Despite the above, 2016 produced signs that we might rebound from this grim nadir. The light at the end of a gruelling tunnel emanates primarily from the mega projects that are being brought on line with amazing resolve and energy. President Abdel-Fattah Al-Sisi has pledged that 1,300 major projects will be in action by the middle of 2018, ready to serve as the engine of economic growth. The government has adopted policies to improve the climate for foreign and domestic investment and an increase in the number of tourists has raised hopes for the recovery of the battered tourist industry. Giant oil and gas projects that are expected to come into operation in 2017, including the Zahr offshore oil field in the Mediterranean. Young Egyptians also received a strong dose of hope from the Sharm El-Sheikh Youth Conference and the government’s commitment to implement its recommendations.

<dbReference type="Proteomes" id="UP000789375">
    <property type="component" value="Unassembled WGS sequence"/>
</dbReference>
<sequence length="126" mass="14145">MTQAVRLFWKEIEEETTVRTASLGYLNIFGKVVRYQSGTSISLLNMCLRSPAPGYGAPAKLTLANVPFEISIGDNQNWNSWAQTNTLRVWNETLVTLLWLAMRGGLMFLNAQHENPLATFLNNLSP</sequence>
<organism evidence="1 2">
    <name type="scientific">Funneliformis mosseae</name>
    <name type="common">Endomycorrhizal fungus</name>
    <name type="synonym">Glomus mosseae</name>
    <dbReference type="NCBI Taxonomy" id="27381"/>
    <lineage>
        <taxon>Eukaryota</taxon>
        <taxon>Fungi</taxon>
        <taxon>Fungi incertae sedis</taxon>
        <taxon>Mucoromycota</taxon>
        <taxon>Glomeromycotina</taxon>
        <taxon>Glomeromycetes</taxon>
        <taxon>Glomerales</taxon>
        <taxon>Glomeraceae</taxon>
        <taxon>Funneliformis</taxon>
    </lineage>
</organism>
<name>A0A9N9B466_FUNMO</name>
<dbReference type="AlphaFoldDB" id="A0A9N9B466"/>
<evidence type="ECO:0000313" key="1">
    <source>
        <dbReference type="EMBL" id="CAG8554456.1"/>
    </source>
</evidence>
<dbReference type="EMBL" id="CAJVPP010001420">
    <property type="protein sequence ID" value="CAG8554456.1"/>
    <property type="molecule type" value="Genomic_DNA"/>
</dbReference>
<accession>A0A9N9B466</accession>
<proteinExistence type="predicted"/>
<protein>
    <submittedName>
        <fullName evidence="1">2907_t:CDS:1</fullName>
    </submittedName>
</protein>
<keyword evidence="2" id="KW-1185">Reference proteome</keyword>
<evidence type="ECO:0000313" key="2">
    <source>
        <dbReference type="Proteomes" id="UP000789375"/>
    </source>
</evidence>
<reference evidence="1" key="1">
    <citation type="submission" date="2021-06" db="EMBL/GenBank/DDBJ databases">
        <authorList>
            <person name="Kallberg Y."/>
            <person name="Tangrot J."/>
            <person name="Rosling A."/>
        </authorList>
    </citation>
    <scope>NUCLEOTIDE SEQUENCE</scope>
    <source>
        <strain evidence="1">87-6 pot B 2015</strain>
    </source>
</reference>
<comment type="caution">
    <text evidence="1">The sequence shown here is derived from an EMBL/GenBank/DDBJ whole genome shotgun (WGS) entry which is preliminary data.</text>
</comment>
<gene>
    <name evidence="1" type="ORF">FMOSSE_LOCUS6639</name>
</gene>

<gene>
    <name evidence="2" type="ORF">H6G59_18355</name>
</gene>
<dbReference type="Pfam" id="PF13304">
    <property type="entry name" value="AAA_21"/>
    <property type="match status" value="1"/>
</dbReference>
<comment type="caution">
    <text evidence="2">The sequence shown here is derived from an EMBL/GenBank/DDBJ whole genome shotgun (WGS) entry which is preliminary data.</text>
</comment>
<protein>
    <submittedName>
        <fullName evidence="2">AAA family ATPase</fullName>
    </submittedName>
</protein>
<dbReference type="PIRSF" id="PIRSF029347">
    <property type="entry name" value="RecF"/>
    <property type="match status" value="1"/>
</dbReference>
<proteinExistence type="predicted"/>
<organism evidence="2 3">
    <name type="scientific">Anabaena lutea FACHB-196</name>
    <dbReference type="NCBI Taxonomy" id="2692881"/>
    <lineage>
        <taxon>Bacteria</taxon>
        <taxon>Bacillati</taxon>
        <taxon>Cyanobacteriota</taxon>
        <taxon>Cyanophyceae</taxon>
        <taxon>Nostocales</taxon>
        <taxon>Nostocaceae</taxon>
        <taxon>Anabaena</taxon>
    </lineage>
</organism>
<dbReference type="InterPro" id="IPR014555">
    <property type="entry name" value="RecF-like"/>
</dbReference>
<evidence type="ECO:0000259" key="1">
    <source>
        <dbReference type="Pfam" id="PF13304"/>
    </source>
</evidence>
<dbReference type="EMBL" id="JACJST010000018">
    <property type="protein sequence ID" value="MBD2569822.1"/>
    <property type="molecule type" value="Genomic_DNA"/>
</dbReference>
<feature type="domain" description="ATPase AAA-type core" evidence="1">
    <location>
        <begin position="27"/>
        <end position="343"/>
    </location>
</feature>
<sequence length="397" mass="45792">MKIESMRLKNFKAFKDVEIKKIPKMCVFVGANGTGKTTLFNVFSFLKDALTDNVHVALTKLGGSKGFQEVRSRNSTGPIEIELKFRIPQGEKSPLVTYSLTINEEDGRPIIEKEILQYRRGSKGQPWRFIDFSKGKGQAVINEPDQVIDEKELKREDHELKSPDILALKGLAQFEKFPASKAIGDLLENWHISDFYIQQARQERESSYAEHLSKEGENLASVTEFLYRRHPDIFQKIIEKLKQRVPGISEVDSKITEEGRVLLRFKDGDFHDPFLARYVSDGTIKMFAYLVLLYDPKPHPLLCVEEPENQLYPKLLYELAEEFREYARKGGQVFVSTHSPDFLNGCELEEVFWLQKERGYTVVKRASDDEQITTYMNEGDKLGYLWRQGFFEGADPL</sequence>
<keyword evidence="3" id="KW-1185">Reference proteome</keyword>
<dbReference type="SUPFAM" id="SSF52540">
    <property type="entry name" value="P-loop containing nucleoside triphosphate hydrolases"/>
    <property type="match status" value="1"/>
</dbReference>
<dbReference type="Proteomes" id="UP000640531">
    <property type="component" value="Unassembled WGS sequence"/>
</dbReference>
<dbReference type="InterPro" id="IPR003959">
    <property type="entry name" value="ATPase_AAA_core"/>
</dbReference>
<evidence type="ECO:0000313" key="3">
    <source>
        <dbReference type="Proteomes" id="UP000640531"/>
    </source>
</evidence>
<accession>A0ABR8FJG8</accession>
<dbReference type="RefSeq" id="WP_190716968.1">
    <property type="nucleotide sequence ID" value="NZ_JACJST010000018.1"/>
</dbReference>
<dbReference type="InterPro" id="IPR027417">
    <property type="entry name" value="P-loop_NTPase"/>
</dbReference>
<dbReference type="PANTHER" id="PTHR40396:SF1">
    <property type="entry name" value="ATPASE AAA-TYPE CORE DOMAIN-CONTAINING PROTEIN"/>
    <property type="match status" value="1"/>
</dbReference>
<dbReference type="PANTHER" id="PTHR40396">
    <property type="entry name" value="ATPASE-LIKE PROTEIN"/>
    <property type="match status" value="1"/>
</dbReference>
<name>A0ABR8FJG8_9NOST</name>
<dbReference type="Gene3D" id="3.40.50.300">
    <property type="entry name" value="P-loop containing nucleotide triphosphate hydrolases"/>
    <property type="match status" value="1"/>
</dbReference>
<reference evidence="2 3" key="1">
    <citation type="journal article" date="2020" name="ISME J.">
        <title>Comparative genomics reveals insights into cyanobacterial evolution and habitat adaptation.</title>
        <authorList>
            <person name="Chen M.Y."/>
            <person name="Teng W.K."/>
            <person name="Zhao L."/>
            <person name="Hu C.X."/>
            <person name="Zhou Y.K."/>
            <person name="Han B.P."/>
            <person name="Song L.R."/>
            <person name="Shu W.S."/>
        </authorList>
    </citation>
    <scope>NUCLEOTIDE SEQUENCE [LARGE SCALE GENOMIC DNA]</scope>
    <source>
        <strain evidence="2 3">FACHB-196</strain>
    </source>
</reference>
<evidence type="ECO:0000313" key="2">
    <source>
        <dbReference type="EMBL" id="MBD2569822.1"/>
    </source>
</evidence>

Next year holds out a glimmer of hope that Syria will regain its unity, expel the militia groups that call themselves the armed opposition and set into motion a political process that will enable the Syrian people to choose a new president, parliament and system of government; that Yemen will be able to pull itself back from the brink of becoming a failed state and embark on the political process necessary to halt the ongoing bloodshed and destruction; that the world will stand behind Libya and its national army which is working to rid its land of armed violence parading beneath the banner of religion and that the countries of the Gulf will not allow themselves be drawn into a sectarian war with Iran, the flames of which threaten to engulf the entire region.
The Muslim Brotherhood’s Networks of Terror in Egypt and Libya
Egypt: Facing Daesh on All Fronts
Libya Will Not Change for the Better Under the Rule of Al-Qaeda and the Muslim Brotherhood
Salafism And The CIA: A Winning Formula To Destabilize Africa, The Middle East And Russia
Syria And Libya: The Role Of The CIA, UN and The Muslim Brotherhood In Creating “Failed States”
Al-Qaeda’s 20-Year Plan: From 9/11 to Final Victory
How Egypt is Stopping the Next “Syrian War”
History Commons Chronology of Alliances Between the Muslim Brotherhood, Western Intelligence Agencies and Al Qaeda